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Between Unicorns and ‘Wild East’: A Guide to Ukraine’s Tech Scene

A mecca for software talent, global tech powerhouse or, occasionally, the arena for Cold War-inspired cyber wars: Welcome to Ukraine’s turbulent but bustling tech scene.

Tech powerhouse? While Ukraine is regularly making news as a hotbed for geopolitics, much less is known in the rest of the world of the country’s booming hub for IT business and talent. In this short guide, we explain the main trends – and why Ukraine tech scene is anything but ordinary.

1. Global “Outsourcing Darling” fighting for its throne

Many of Silicon Valley’s corporate superstars are powered by developers of Kiev, Kharkiv or Lviv. In fact, the country was just named No.1 “Outsourcing Destination” of 2017 by the Global Sourcing Association, and has earned countless other honorable mentions across industry rankings.

Samsung, IBM and Oracle are just few of the big names that base their R&D in the Ukraine.  Ukraine’s IT service sector created exports worth $3.6 billion in 2017, and has the potential to grow to $5.7 billion by 2020.

The biggest draw is the immense IT and software talent, including a staggering 43,000 developers and estimated 116,000 software engineers in the country. In international comparison, Ukraine is scoring high on its excellent higher education and training system, in particular strong on Science, Math – and IT.

In the past, these services came with a very humble price tag. However, there are signs that the winds may change for the  global ‘darling’ for offshore IT services: “Ukrainian IT specialists are already earning six times the average wage”, says Yurij Riphyak from the software engineer recruiting company YouTeam in a recent interview.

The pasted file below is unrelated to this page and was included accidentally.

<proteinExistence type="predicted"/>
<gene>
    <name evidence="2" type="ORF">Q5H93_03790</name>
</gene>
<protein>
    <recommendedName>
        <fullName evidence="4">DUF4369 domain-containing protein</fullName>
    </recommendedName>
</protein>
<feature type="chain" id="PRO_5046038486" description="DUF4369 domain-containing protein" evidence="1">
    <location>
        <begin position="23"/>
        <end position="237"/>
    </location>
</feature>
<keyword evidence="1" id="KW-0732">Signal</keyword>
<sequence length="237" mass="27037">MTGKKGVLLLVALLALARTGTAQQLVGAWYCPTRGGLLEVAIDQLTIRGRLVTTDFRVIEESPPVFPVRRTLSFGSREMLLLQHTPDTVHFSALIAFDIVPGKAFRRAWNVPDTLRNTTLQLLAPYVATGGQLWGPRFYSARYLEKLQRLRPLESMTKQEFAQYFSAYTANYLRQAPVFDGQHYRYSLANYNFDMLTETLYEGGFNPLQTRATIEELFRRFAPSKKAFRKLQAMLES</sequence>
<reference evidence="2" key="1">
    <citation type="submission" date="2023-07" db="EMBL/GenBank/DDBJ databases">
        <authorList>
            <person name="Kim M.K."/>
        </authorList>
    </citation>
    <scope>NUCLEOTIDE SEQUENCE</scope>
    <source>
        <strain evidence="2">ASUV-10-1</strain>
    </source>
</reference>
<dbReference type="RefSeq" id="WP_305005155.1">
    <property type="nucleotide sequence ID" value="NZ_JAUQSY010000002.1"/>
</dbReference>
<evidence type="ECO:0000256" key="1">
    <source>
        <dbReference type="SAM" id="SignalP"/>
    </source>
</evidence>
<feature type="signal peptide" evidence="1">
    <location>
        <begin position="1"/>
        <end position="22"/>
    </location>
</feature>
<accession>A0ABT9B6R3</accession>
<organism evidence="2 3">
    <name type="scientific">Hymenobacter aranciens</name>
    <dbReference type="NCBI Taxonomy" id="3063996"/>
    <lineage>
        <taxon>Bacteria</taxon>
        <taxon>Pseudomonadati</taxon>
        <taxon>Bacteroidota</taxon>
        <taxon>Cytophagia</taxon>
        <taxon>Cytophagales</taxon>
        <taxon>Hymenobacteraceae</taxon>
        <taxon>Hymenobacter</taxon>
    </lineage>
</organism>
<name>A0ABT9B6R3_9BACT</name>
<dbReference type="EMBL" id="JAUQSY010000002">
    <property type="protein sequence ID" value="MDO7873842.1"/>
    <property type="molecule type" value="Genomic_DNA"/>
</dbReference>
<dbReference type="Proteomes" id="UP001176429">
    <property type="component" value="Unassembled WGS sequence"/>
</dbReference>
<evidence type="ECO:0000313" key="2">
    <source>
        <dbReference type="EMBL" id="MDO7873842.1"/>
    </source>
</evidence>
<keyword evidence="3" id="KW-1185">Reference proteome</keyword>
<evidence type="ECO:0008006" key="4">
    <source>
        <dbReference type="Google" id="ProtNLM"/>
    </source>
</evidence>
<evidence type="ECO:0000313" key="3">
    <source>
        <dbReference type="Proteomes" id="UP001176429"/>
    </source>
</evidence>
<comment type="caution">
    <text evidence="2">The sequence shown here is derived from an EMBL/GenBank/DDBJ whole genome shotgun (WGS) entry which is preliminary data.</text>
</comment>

Once wages start catching up, will Ukraine  lose out to the fierce international competition for offshore IT services?

“Definitely, no”, says Oleksandr Kubrakov, Executive Director of the IT Ukraine Association, pointing to a balanced correlation between price and quality of IT services and general growth of the demand for IT services in the world.

While competition is fierce, it seems that Ukraine is firmly set to defend its title: “Ukrainian IT companies are analyzing salary trends globally and in the region to avoid headhunting and relocation of specialists to neighboring countries”, adds Kubrakov.

2. Startups: A league of Unicorns – in foreign disguise

Tech talent in the Ukraine does not only flock to major international employers – increasingly, they are also putting their own name on the door.

“A lot of highly qualified developers, product managers, marketing managers who used to work for foreign clients in Outsourcing started launching their own startups now”, says Vitaly Laptenok, CEO of Kyiev-based digital media company Genesis.

Some Ukrainian startups are now well-established in the global tech scene, including Mac Paw, Mobalyticspeople.aiSixa and Augmented Pixels. Many successful entrepreneurs founded their business in Ukraine – but then eventually left for Silicon Valley and other global hubs.

Earlier this month, GitLab closed a new financing round of $100 million and entered the club of Ukrainian unicorns – in US disguise. The company was founded by Dmitriy Zaporozhets in 2011 in his Ukrainian home, a “house without running water”, but ventured to base itself in Silicon Valley quickly after.

It joins the ranks of other hidden Ukraine startup superstars, such as Ukraine-founded but Silicon-Valley-based Grammarly that reached Unicorn status in 2017 by raising a full $110 million in its first institutional funding round.

Other well-known Silicon Valley superstars that hail from Ukraine are Jan Koum, cofounder of WhatsApp, and Max Levchin, the co-founder of PayPal.

“Unfortunately, many startups are not leery to stay in Ukraine – the United States still remain Mecca for product tech companies”, says Oleksandr Kubrakov from the IT Ukraine Association.

To understand why so many emerging tech startups eventually have left the country, it is also worth taking a quick look at the ample challenges they are facing.

In terms of ‘Ease of doing business‘, Ukraine is rated No. 76 in the world – a big jump from the staggering No. 152 just 6 years ago, but still lacking behind its peers such as Moldova, Romania or Poland.

Inflation, corruption and policy instability have been the most problematic areas for Ukraine’s business, according to the World Economic Forum. Its weak public institutions and legal systems are lagging behind globally, in particular when it comes to intellectual and property rights.